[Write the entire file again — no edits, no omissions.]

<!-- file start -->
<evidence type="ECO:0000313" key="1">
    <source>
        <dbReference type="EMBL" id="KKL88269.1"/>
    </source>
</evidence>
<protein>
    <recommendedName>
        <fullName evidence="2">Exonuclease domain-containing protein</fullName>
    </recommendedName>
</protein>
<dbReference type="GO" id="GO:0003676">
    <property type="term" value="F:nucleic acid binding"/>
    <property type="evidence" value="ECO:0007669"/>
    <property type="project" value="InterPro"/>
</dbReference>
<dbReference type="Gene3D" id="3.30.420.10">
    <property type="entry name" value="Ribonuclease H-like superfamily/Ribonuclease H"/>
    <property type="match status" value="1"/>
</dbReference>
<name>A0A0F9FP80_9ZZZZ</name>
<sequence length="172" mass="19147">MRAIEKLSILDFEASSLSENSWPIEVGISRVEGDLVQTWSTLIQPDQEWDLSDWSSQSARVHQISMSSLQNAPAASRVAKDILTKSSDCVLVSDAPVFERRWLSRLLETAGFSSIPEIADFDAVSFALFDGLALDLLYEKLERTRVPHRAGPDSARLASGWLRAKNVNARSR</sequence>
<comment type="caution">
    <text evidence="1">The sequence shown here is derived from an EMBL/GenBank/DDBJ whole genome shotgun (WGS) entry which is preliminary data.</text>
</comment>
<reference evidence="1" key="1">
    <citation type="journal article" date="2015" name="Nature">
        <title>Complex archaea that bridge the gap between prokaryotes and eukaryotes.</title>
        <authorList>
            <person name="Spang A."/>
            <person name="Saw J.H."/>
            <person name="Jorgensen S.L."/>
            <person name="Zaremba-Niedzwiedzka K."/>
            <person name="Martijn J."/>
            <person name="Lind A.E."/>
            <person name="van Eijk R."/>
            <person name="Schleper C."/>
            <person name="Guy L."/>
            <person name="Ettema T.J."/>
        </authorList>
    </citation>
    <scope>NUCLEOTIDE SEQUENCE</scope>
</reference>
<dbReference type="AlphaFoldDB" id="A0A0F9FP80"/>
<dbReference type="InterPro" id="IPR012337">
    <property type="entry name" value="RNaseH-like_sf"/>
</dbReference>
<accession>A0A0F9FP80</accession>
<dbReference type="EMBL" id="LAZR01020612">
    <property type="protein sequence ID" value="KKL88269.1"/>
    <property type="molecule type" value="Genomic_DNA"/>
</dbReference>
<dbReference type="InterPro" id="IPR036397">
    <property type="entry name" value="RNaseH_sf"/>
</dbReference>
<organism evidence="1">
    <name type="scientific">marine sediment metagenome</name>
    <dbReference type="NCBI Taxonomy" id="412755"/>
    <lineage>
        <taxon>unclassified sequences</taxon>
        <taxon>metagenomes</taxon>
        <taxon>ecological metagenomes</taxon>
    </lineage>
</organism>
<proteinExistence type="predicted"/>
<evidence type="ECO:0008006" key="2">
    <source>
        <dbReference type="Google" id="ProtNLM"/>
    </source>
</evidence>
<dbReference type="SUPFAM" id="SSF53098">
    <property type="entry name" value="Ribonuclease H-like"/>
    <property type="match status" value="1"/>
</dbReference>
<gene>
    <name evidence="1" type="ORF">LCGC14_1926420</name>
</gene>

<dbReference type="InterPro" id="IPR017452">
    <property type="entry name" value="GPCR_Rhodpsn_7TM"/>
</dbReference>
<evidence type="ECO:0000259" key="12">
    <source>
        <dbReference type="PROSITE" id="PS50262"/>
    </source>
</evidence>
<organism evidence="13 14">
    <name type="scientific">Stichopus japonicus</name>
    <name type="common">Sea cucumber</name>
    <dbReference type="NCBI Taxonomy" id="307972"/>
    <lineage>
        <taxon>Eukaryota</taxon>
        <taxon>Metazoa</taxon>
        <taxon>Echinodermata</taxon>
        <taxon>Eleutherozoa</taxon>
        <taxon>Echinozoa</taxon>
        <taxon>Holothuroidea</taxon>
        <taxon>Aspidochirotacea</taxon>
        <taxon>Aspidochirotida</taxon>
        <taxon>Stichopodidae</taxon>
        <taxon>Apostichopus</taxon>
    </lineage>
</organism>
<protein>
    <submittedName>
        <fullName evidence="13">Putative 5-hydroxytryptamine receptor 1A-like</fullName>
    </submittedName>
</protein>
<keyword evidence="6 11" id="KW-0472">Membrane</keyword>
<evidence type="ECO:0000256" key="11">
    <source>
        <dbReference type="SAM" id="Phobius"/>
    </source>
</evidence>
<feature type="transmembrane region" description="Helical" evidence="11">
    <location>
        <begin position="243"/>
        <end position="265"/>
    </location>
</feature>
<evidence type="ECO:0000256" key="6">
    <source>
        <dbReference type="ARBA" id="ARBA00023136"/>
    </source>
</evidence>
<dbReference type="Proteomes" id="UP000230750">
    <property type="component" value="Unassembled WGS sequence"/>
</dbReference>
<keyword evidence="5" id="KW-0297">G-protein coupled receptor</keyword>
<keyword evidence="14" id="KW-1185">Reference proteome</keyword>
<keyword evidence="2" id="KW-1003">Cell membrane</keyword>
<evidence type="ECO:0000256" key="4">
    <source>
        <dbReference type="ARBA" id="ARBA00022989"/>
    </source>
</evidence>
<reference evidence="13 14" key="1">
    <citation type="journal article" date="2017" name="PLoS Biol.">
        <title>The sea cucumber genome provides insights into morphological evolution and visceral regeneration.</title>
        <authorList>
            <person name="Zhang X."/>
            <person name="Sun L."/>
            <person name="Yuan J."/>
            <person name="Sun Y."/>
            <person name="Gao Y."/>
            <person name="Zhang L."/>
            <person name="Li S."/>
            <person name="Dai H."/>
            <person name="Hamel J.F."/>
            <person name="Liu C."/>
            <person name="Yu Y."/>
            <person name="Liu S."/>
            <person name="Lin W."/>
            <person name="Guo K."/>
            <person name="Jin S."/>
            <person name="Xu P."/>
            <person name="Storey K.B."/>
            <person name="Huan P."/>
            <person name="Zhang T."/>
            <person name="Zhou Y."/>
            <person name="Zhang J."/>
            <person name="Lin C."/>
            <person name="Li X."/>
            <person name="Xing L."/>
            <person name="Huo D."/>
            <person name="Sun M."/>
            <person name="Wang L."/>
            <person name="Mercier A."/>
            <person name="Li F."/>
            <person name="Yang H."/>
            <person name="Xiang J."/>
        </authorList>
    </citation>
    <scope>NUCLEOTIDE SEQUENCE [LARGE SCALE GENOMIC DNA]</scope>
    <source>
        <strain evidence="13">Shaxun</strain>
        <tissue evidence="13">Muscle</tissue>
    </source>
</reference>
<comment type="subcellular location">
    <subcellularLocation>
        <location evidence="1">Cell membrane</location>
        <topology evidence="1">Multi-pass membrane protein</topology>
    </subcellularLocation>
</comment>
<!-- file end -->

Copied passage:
<evidence type="ECO:0000313" key="1">
    <source>
        <dbReference type="EMBL" id="KKL88269.1"/>
    </source>
</evidence>
<protein>
    <recommendedName>
        <fullName evidence="2">Exonuclease domain-containing protein</fullName>
    </recommendedName>
</protein>
<dbReference type="GO" id="GO:0003676">
    <property type="term" value="F:nucleic acid binding"/>
    <property type="evidence" value="ECO:0007669"/>
    <property type="project" value="InterPro"/>
</dbReference>
<dbReference type="Gene3D" id="3.30.420.10">
    <property type="entry name" value="Ribonuclease H-like superfamily/Ribonuclease H"/>
    <property type="match status" value="1"/>
</dbReference>
<name>A0A0F9FP80_9ZZZZ</name>
<sequence length="172" mass="19147">MRAIEKLSILDFEASSLSENSWPIEVGISRVEGDLVQTWSTLIQPDQEWDLSDWSSQSARVHQISMSSLQNAPAASRVAKDILTKSSDCVLVSDAPVFERRWLSRLLETAGFSSIPEIADFDAVSFALFDGLALDLLYEKLERTRVPHRAGPDSARLASGWLRAKNVNARSR</sequence>
<comment type="caution">
    <text evidence="1">The sequence shown here is derived from an EMBL/GenBank/DDBJ whole genome shotgun (WGS) entry which is preliminary data.</text>
</comment>
<reference evidence="1" key="1">
    <citation type="journal article" date="2015" name="Nature">
        <title>Complex archaea that bridge the gap between prokaryotes and eukaryotes.</title>
        <authorList>
            <person name="Spang A."/>
            <person name="Saw J.H."/>
            <person name="Jorgensen S.L."/>
            <person name="Zaremba-Niedzwiedzka K."/>
            <person name="Martijn J."/>
            <person name="Lind A.E."/>
            <person name="van Eijk R."/>
            <person name="Schleper C."/>
            <person name="Guy L."/>
            <person name="Ettema T.J."/>
        </authorList>
    </citation>
    <scope>NUCLEOTIDE SEQUENCE</scope>
</reference>
<dbReference type="AlphaFoldDB" id="A0A0F9FP80"/>
<dbReference type="InterPro" id="IPR012337">
    <property type="entry name" value="RNaseH-like_sf"/>
</dbReference>
<accession>A0A0F9FP80</accession>
<dbReference type="EMBL" id="LAZR01020612">
    <property type="protein sequence ID" value="KKL88269.1"/>
    <property type="molecule type" value="Genomic_DNA"/>
</dbReference>
<dbReference type="InterPro" id="IPR036397">
    <property type="entry name" value="RNaseH_sf"/>
</dbReference>
<organism evidence="1">
    <name type="scientific">marine sediment metagenome</name>
    <dbReference type="NCBI Taxonomy" id="412755"/>
    <lineage>
        <taxon>unclassified sequences</taxon>
        <taxon>metagenomes</taxon>
        <taxon>ecological metagenomes</taxon>
    </lineage>
</organism>
<proteinExistence type="predicted"/>
<evidence type="ECO:0008006" key="2">
    <source>
        <dbReference type="Google" id="ProtNLM"/>
    </source>
</evidence>
<dbReference type="SUPFAM" id="SSF53098">
    <property type="entry name" value="Ribonuclease H-like"/>
    <property type="match status" value="1"/>
</dbReference>
<gene>
    <name evidence="1" type="ORF">LCGC14_1926420</name>
</gene>

<dbReference type="InterPro" id="IPR017452">
    <property type="entry name" value="GPCR_Rhodpsn_7TM"/>
</dbReference>
<evidence type="ECO:0000259" key="12">
    <source>
        <dbReference type="PROSITE" id="PS50262"/>
    </source>
</evidence>
<organism evidence="13 14">
    <name type="scientific">Stichopus japonicus</name>
    <name type="common">Sea cucumber</name>
    <dbReference type="NCBI Taxonomy" id="307972"/>
    <lineage>
        <taxon>Eukaryota</taxon>
        <taxon>Metazoa</taxon>
        <taxon>Echinodermata</taxon>
        <taxon>Eleutherozoa</taxon>
        <taxon>Echinozoa</taxon>
        <taxon>Holothuroidea</taxon>
        <taxon>Aspidochirotacea</taxon>
        <taxon>Aspidochirotida</taxon>
        <taxon>Stichopodidae</taxon>
        <taxon>Apostichopus</taxon>
    </lineage>
</organism>
<protein>
    <submittedName>
        <fullName evidence="13">Putative 5-hydroxytryptamine receptor 1A-like</fullName>
    </submittedName>
</protein>
<keyword evidence="6 11" id="KW-0472">Membrane</keyword>
<evidence type="ECO:0000256" key="11">
    <source>
        <dbReference type="SAM" id="Phobius"/>
    </source>
</evidence>
<feature type="transmembrane region" description="Helical" evidence="11">
    <location>
        <begin position="243"/>
        <end position="265"/>
    </location>
</feature>
<evidence type="ECO:0000256" key="6">
    <source>
        <dbReference type="ARBA" id="ARBA00023136"/>
    </source>
</evidence>
<dbReference type="Proteomes" id="UP000230750">
    <property type="component" value="Unassembled WGS sequence"/>
</dbReference>
<keyword evidence="5" id="KW-0297">G-protein coupled receptor</keyword>
<keyword evidence="14" id="KW-1185">Reference proteome</keyword>
<keyword evidence="2" id="KW-1003">Cell membrane</keyword>
<evidence type="ECO:0000256" key="4">
    <source>
        <dbReference type="ARBA" id="ARBA00022989"/>
    </source>
</evidence>
<reference evidence="13 14" key="1">
    <citation type="journal article" date="2017" name="PLoS Biol.">
        <title>The sea cucumber genome provides insights into morphological evolution and visceral regeneration.</title>
        <authorList>
            <person name="Zhang X."/>
            <person name="Sun L."/>
            <person name="Yuan J."/>
            <person name="Sun Y."/>
            <person name="Gao Y."/>
            <person name="Zhang L."/>
            <person name="Li S."/>
            <person name="Dai H."/>
            <person name="Hamel J.F."/>
            <person name="Liu C."/>
            <person name="Yu Y."/>
            <person name="Liu S."/>
            <person name="Lin W."/>
            <person name="Guo K."/>
            <person name="Jin S."/>
            <person name="Xu P."/>
            <person name="Storey K.B."/>
            <person name="Huan P."/>
            <person name="Zhang T."/>
            <person name="Zhou Y."/>
            <person name="Zhang J."/>
            <person name="Lin C."/>
            <person name="Li X."/>
            <person name="Xing L."/>
            <person name="Huo D."/>
            <person name="Sun M."/>
            <person name="Wang L."/>
            <person name="Mercier A."/>
            <person name="Li F."/>
            <person name="Yang H."/>
            <person name="Xiang J."/>
        </authorList>
    </citation>
    <scope>NUCLEOTIDE SEQUENCE [LARGE SCALE GENOMIC DNA]</scope>
    <source>
        <strain evidence="13">Shaxun</strain>
        <tissue evidence="13">Muscle</tissue>
    </source>
</reference>
<comment type="subcellular location">
    <subcellularLocation>
        <location evidence="1">Cell membrane</location>
        <topology evidence="1">Multi-pass membrane protein</topology>
    </subcellularLocation>
</comment>